|Title||Responses to long-term fertilization and burning: impacts on nutrient dynamics and microbial composition in a tallgrass prairie|
|Year of Publication||2013|
|University||Kansas State University|
|Thesis Type||M.S. Thesis|
|Keywords||Biogeochemistry, Carbon; Nitrogen, Soil ecology, tallgrass prairie|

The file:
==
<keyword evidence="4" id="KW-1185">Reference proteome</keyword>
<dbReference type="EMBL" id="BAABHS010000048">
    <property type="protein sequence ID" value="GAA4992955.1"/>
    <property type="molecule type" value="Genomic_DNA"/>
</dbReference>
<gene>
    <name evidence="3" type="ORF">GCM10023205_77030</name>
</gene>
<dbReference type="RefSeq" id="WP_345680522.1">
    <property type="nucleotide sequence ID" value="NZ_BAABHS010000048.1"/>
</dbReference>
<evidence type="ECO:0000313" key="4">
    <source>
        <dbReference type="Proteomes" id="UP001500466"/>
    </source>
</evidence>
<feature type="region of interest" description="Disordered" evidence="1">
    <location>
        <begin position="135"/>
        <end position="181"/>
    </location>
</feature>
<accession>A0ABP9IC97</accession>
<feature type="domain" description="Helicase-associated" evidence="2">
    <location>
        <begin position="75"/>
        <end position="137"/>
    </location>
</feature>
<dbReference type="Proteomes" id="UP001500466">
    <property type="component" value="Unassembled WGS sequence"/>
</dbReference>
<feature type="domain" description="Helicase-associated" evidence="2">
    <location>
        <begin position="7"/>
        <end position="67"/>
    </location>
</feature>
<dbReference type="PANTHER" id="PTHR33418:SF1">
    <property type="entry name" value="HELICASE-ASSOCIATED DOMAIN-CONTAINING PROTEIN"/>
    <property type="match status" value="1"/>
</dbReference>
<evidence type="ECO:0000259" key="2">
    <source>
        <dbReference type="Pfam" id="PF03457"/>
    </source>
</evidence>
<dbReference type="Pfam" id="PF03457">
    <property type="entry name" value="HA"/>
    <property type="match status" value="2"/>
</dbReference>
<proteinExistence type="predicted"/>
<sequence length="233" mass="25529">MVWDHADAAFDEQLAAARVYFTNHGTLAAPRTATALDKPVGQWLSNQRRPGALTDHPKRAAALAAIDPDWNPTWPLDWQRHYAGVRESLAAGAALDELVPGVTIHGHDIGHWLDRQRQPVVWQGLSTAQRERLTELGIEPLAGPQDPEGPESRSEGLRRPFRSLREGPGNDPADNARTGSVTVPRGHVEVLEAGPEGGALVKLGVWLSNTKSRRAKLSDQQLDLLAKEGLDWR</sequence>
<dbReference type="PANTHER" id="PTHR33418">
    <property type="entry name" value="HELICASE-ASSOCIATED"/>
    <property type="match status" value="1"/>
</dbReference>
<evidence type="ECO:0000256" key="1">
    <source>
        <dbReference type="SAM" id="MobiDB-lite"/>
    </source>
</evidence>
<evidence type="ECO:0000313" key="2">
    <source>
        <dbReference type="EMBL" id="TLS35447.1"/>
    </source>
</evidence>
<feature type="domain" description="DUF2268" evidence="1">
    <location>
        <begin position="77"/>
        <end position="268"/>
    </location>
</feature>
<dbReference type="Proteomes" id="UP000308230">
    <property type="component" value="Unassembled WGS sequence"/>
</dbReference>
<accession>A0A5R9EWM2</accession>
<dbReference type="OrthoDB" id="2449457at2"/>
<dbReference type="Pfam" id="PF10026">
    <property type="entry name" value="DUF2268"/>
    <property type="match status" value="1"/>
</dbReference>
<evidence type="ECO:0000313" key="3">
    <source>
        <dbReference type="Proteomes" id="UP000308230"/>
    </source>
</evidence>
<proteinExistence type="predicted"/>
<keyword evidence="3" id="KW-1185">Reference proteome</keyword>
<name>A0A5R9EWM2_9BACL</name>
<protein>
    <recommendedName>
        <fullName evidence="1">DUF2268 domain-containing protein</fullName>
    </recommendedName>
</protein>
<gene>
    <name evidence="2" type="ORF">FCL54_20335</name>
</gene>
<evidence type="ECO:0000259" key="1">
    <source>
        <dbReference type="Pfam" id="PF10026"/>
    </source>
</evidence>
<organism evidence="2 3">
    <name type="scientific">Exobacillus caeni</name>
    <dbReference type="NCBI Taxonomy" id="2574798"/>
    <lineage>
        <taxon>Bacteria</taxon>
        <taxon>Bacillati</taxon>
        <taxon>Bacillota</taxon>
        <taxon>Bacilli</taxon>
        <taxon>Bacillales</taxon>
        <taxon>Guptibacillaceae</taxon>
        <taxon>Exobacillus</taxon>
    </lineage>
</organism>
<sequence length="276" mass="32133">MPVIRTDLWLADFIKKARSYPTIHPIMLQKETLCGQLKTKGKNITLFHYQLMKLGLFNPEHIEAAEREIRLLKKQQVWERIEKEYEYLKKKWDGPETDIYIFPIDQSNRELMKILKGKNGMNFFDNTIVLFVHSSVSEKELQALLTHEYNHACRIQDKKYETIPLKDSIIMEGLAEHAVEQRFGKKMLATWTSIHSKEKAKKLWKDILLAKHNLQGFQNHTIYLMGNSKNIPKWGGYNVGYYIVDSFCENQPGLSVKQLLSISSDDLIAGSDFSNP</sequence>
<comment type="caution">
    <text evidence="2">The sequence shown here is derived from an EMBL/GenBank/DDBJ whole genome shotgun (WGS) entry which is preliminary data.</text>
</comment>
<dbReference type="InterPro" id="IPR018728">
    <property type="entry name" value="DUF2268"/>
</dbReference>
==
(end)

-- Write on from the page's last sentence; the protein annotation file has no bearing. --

Anthropogenic activities impact ecosystems in numerous direct and indirect ways, affecting the cycling of carbon (C) and nitrogen (N) on local, regional and global scales. North America tallgrass prairie is an ecosystem profoundly altered by anthropogenic activities, with most native prairie converted to alternate land uses or heavily impacted by other environmental changes. While aboveground responses to anthropogenic drivers have received much attention, the responses of belowground biota, ecological processes, and nutrient allocation to land management and environmental change are poorly documented, especially over long timeframes. This research builds upon a long-term experiment (the Belowground Plot Experiment) initiated in 1986 at Konza Prairie Biological Station (Manhattan, KS). I utilized a subset of treatments to address the effects of annual burning vs. fire suppression and/or chronic N additions on soil C and N dynamics and microbial communities in tallgrass prairie. I measured a suite of soil variables related to C and N cycling during the 2012 growing season, including total soil C and N, microbial biomass C and N, in situ net N mineralization, potential N mineralization, in situ CO2 efflux, and potentially mineralizable soil C. I also assessed changes in microbial community composition using microbial phospholipid fatty acids (PLFA) profiles. Annual burning significantly (p≤0.05) increased the soil C:N ratio and in situ CO2 efflux, while decreasing potential ammonification and nitrification rates. Annual burning also increased total PLFA mass and relative abundance of fungi. Chronic N addition (100 kg N ha-1 year-1) significantly reduced the soil C:N ratio, while increasing total soil N and potential nitrification and ammonification rates. Chronic N addition reduced potential C mineralization, microbial biomass C and N, and altered microbial community composition by increasing abundance of bacterial PLFAs and reducing fungal PLFAs. Sampling date also significantly affected many variables. These results indicate that different fire regimes and chronic N enrichment over decades affects soil C and N pools and transformations, as well as microbial biomass and composition. In total, this study highlights the importance of long-term ecological research and identifies likely changes in tallgrass prairie nutrient dynamics and soil microbial communities under increased N and frequent burning.